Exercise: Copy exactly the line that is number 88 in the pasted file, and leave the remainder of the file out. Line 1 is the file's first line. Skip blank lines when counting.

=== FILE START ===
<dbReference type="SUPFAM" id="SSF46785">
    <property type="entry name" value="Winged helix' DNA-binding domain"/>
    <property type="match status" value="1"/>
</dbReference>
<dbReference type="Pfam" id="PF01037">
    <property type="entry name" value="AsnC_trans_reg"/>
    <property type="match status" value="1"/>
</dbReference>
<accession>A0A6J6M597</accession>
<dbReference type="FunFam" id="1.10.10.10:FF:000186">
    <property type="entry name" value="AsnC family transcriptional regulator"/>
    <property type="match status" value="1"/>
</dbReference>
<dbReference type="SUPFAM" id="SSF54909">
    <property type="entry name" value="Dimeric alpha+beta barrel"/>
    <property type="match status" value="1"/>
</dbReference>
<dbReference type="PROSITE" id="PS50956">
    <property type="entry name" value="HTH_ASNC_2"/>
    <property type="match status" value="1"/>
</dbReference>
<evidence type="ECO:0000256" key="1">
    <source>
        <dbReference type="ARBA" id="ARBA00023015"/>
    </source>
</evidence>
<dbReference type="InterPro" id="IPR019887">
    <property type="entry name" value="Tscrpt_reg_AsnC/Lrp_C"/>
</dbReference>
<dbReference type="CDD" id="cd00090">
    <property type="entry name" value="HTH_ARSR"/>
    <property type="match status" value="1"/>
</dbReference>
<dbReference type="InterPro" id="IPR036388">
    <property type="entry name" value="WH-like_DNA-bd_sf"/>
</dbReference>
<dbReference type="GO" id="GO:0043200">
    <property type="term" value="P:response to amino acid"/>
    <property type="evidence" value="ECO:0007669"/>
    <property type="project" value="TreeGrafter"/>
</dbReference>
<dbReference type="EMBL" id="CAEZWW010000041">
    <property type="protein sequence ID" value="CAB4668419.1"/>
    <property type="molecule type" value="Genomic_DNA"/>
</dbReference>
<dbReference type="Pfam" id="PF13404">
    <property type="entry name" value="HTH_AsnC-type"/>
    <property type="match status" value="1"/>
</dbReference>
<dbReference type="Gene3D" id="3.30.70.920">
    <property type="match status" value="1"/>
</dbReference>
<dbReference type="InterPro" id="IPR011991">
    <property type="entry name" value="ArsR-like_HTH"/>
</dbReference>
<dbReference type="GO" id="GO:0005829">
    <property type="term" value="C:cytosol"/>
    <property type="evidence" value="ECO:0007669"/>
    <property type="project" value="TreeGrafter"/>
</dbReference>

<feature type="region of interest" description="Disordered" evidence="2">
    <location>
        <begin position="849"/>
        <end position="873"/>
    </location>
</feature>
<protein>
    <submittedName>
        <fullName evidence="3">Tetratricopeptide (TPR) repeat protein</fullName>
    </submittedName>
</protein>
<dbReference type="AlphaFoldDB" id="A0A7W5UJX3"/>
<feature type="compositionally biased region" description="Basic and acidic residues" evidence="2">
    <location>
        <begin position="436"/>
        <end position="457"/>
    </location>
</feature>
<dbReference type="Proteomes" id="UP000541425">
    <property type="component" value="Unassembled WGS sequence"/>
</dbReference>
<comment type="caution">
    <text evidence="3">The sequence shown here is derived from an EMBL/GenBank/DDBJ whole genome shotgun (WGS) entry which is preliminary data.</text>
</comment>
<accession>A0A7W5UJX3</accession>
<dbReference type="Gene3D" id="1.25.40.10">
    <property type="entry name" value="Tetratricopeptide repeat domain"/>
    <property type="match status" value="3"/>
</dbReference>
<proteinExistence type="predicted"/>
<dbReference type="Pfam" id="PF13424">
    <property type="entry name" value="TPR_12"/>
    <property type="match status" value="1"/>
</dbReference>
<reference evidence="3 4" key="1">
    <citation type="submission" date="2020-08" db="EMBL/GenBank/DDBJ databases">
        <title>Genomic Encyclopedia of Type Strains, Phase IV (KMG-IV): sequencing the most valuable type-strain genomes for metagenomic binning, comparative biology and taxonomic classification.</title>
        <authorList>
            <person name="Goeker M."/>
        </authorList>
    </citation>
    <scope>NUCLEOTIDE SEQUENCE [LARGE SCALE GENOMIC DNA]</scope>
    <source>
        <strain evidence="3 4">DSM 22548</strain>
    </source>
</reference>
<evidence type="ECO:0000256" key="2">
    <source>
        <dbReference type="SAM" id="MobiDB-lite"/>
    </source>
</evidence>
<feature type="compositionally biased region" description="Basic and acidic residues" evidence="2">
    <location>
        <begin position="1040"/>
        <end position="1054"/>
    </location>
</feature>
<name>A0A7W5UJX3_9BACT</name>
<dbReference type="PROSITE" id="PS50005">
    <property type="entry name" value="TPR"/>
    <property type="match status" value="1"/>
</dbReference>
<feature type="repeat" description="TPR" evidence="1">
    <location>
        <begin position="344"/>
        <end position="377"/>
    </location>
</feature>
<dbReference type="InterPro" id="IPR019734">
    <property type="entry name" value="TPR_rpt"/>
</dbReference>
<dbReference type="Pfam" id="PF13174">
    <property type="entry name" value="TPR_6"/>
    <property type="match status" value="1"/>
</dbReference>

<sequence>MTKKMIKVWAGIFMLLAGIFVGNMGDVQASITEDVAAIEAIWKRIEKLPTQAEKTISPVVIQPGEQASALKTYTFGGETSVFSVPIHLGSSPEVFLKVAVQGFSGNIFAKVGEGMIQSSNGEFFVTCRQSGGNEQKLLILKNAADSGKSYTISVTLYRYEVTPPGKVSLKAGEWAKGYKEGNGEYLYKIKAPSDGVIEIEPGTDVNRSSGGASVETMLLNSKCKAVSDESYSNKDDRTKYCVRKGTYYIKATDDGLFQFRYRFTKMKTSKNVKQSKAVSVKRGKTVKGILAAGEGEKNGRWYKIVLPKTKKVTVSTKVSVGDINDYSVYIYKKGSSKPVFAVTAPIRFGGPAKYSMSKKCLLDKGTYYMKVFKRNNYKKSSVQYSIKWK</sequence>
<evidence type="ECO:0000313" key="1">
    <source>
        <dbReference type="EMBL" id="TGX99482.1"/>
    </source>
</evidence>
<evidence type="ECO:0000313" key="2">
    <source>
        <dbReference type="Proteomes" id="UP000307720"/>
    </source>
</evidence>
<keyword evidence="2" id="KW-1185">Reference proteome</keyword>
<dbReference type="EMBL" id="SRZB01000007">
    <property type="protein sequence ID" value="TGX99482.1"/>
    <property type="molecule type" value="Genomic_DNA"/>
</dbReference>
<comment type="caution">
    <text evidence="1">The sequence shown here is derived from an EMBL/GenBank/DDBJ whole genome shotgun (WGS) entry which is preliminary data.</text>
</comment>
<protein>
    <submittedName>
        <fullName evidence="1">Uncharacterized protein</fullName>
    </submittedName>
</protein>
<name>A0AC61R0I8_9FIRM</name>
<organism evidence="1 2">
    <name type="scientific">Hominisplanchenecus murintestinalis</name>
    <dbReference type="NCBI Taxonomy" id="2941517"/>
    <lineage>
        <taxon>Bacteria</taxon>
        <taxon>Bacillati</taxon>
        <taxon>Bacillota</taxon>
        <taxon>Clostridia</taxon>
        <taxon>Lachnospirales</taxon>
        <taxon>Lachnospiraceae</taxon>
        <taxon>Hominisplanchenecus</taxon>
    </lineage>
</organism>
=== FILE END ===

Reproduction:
    <property type="match status" value="3"/>